Ptmcontulting, in digging around a little bit I just found out that Neal Morse is now in a band called Flying Colors with of all people Steve Morse (no relation). Morse used to be with the Dixie Dregs and Mike Portnoy from Dream Theater is also in this band. There's an article in May's Premier Guitar magazine about them.
I enjoy the early 1970s prog classics - Gentle Giant, KC, Genesis, Yes et al...I am constantly looking for new exciting prog records (and find very little that really impresses me)...in 2008 Diagonal came out with an album (Rise Above Records - yes, it is available in vinyl as well) that I think is absolutely awesome and that I now count as one of the greats...I have anxiously been awaiting a new release from them, and I just read that they are planning something this year...other GREAT prog albums in my opinion is Mr Bungle 'Disco Volante' and Opeth 'Watershed'...I just have to mention one of the best ever, in my humble opinion of course, more obscure (lost) ones Il Balletto Di Bronzo 'Ys' (Italy 1972 - much great prog from that country)...all of the mentioned I recommend highly to any prog fanatic.
Well tonight I listened to "In Absensia" by Porcupine Tree which I purchased off of an Ebay as an experiment. A couple of martinis enhanced the mood and I really enjoyed it. Definately original, with excellent musicianship and tastes of Yes, Rush, King Crimson, Nine Inch Nails, and even Jane's Addiction. The reviews I read implied that this was one of their more commercial albums. I prefered the songs that didn't veer off too far into head banging territory, but all in all, a great discovery. I think that these guys are going to be kind of like when I learned about Gene Harris off of another 'Gon blog about blues/jazz pianists. Once you get turned onto a cool artist, you discover that they have dozens of recordings out and you ask "why haven't I heard of these guys before?" Thanks for the referals and I hope that I can introduce some of you to a new discovery soon. It is one of the simple pleasures of Audiogon.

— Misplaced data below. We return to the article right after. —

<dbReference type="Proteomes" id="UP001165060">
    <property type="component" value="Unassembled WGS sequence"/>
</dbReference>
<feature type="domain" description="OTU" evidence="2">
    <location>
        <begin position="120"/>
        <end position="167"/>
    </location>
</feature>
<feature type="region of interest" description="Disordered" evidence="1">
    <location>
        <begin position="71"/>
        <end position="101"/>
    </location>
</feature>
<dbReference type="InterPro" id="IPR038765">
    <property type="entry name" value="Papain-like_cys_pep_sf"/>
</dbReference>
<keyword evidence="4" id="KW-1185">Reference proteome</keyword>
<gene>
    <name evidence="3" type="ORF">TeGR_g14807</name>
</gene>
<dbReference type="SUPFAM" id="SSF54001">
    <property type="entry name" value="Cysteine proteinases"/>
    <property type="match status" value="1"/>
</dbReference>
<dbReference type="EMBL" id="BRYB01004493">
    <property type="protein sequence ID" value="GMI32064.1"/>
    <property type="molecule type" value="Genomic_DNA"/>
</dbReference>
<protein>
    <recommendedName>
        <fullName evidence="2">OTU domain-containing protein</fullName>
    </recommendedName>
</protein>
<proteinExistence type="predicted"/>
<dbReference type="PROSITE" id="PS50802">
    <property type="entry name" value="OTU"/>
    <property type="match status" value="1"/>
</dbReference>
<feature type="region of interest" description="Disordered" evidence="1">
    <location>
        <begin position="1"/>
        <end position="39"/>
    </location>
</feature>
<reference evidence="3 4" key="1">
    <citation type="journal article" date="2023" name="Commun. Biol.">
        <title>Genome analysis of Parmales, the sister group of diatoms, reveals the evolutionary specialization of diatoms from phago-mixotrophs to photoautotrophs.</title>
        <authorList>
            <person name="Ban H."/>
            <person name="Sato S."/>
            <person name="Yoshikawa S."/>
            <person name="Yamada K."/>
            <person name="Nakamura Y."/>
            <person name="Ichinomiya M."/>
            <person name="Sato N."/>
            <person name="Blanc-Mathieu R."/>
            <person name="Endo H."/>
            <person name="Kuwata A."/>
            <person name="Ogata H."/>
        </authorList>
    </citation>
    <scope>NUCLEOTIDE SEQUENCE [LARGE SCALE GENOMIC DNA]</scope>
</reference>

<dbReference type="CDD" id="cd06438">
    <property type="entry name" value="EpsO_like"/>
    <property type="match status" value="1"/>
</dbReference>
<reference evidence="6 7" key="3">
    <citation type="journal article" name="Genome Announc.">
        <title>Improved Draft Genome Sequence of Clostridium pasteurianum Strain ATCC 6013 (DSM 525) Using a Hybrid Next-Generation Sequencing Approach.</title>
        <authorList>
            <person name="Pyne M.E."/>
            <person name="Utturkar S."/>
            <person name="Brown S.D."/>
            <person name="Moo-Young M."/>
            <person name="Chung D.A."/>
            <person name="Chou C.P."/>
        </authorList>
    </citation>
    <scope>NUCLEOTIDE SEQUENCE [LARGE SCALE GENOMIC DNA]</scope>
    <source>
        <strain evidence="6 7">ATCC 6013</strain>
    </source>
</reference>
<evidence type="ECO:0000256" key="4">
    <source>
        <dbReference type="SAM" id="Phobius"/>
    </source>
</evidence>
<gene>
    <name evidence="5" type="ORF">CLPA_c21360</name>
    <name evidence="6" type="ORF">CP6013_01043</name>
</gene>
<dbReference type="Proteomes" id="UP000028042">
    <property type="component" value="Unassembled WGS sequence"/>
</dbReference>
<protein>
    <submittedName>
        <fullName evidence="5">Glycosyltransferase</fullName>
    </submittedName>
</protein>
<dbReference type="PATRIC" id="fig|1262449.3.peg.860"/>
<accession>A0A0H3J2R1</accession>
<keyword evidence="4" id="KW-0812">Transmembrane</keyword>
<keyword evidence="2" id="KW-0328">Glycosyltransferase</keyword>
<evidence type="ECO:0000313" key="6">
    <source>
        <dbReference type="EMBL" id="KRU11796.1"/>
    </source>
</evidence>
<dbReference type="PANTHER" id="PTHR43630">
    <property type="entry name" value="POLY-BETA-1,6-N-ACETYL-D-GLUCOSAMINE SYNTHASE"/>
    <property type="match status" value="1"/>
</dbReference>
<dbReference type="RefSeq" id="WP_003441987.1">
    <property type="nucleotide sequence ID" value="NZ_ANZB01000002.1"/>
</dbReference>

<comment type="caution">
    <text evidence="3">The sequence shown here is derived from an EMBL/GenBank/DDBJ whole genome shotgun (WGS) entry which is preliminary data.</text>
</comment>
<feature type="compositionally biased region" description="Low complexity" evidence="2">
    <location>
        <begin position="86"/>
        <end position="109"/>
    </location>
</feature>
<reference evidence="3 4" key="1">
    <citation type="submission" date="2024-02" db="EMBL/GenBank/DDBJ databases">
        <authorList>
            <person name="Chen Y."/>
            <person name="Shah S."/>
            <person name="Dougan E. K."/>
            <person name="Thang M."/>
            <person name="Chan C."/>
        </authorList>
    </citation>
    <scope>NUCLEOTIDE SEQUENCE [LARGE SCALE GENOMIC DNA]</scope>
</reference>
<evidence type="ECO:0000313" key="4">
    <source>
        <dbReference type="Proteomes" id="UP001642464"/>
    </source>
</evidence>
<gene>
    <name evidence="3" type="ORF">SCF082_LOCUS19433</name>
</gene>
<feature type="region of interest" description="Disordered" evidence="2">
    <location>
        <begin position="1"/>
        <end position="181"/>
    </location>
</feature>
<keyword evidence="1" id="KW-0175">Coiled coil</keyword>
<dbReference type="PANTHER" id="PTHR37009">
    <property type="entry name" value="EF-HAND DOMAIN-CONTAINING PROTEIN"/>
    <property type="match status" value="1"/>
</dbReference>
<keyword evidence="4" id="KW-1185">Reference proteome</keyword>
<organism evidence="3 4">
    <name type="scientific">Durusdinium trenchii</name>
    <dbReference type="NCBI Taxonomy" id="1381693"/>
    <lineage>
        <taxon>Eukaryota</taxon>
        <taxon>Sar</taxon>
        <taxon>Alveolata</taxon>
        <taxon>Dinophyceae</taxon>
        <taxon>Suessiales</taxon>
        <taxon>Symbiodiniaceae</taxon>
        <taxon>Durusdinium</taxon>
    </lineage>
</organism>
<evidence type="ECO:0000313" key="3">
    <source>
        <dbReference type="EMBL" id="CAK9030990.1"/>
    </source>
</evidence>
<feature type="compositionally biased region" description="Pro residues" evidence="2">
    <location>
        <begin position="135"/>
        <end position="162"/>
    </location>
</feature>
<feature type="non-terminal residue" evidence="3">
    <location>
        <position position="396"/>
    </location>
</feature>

Van Der Graaf was huge in Italy as well, in the early 70s - blend that with classical, jazz and their own unique approach and that's what many of the outfits sounded like.
It's funny (and proabably typical) - my fave PT by far is In Absentia which I bought upon release (2002 me thinks)...I should mention I'm not a big fan, but no doubt understand their appeal.
If you like PT, you can try Storm Corrosion (incl Steven Wilson of PT) and Steven Wilson - Grace for drowning,
Interesting series. Thanks for posting. I saw both ELP and Yes several times back in the day. Sure the music could become pompous and too long, but the talent and musicianship was always awe inspiring. Yessongs is one of my favorite live albums. I always enjoyed the big Yes Roger Dean stage shows and felt like they wanted to make sure the audience saw something unique and special. And even though Emerson got most of the press, Greg Lake has an excellent voice and Carl Palmer is just a beast on the drums. I don't listen to prog music that often, but when I do, it always strikes me that this musical genre was created to play and test a high end system.
As an old ELP, Genesis listener, I've had my interest in prog rock rekindled over the last 10 years, too many great bands to list my favorites.
Try going to one of the prog vendors, a number of artists are using MySpace to put samples of their songs out there, full songs not snippets like amazon. Click on a country and look for the links to their myspace. Sweden, UK and USA are target rich for samples.